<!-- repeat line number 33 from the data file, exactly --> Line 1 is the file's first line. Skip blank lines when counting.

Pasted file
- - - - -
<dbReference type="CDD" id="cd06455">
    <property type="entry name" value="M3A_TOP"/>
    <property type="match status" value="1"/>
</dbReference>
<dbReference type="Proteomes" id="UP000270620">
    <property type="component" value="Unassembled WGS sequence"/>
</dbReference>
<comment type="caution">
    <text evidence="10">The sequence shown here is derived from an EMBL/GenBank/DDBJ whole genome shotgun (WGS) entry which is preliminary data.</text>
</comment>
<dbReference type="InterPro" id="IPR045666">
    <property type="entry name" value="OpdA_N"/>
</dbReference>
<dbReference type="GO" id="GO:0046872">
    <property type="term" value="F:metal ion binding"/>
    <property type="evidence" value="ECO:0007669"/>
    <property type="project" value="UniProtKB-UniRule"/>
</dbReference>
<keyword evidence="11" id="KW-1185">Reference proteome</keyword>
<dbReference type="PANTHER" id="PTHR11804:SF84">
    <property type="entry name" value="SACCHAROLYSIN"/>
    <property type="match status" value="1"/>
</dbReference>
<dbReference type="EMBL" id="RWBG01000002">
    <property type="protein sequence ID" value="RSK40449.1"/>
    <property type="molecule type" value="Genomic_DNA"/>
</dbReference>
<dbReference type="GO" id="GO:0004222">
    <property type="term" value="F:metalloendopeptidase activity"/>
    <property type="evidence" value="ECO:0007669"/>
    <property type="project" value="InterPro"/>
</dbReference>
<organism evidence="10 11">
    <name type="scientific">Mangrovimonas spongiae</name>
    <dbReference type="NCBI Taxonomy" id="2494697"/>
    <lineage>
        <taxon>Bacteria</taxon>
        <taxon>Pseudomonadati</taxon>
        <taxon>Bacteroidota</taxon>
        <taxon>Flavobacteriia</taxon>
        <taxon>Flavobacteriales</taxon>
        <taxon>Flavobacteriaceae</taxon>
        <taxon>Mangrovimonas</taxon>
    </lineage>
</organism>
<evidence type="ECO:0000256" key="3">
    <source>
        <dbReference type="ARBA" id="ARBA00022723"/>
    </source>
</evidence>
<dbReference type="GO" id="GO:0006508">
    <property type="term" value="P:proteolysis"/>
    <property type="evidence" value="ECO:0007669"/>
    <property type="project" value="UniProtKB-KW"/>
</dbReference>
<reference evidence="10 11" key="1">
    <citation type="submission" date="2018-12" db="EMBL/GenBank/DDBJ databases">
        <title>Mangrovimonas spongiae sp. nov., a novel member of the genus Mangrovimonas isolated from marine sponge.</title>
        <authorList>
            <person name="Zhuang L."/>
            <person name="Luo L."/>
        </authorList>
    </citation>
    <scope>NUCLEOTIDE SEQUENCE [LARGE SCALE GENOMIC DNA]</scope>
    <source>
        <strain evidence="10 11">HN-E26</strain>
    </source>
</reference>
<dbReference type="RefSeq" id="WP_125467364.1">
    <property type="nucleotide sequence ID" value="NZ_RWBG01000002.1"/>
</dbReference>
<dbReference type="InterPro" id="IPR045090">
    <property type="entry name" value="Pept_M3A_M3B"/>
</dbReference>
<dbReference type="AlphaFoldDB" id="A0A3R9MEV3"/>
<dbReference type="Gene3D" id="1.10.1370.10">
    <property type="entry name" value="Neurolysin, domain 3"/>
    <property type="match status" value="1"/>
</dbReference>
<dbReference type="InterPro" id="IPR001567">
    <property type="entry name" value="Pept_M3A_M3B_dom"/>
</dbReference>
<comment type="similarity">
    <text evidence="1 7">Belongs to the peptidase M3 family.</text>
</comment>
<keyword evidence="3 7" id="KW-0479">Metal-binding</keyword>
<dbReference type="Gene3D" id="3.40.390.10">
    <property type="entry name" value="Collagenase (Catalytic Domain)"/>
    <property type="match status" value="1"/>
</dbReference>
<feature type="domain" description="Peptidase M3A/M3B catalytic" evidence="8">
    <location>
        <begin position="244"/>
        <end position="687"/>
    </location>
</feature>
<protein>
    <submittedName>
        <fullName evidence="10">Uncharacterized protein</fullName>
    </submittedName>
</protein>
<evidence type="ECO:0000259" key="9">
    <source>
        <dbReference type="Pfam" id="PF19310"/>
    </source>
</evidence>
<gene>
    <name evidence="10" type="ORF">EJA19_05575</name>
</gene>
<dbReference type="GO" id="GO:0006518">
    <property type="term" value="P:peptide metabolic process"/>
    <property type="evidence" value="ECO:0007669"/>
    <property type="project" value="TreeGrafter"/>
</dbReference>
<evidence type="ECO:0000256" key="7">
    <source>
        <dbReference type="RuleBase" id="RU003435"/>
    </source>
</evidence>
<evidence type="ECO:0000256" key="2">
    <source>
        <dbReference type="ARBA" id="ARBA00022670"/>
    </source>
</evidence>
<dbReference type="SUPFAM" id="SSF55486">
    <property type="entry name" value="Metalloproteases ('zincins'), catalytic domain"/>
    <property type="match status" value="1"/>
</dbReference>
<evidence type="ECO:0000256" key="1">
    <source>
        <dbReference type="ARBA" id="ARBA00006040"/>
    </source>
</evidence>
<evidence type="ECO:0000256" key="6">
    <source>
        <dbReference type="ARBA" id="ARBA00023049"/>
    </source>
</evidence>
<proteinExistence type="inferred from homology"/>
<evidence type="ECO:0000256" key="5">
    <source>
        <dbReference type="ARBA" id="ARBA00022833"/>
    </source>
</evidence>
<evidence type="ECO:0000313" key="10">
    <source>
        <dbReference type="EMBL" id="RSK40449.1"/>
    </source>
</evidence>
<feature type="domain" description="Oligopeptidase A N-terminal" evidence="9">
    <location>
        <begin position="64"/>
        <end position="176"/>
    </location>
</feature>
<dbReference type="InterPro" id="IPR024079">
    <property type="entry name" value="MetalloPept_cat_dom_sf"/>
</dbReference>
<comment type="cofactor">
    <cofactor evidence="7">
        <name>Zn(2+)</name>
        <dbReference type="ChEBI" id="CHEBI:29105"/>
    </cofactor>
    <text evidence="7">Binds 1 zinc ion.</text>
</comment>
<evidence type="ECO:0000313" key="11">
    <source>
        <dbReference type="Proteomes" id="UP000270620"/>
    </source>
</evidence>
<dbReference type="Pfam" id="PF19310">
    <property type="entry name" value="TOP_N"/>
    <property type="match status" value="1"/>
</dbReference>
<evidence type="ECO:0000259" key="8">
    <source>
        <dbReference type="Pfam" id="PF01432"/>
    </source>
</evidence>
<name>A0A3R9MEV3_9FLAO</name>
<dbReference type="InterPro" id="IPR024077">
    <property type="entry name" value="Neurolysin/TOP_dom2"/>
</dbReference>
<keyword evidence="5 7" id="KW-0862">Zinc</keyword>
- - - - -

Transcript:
<organism evidence="10 11">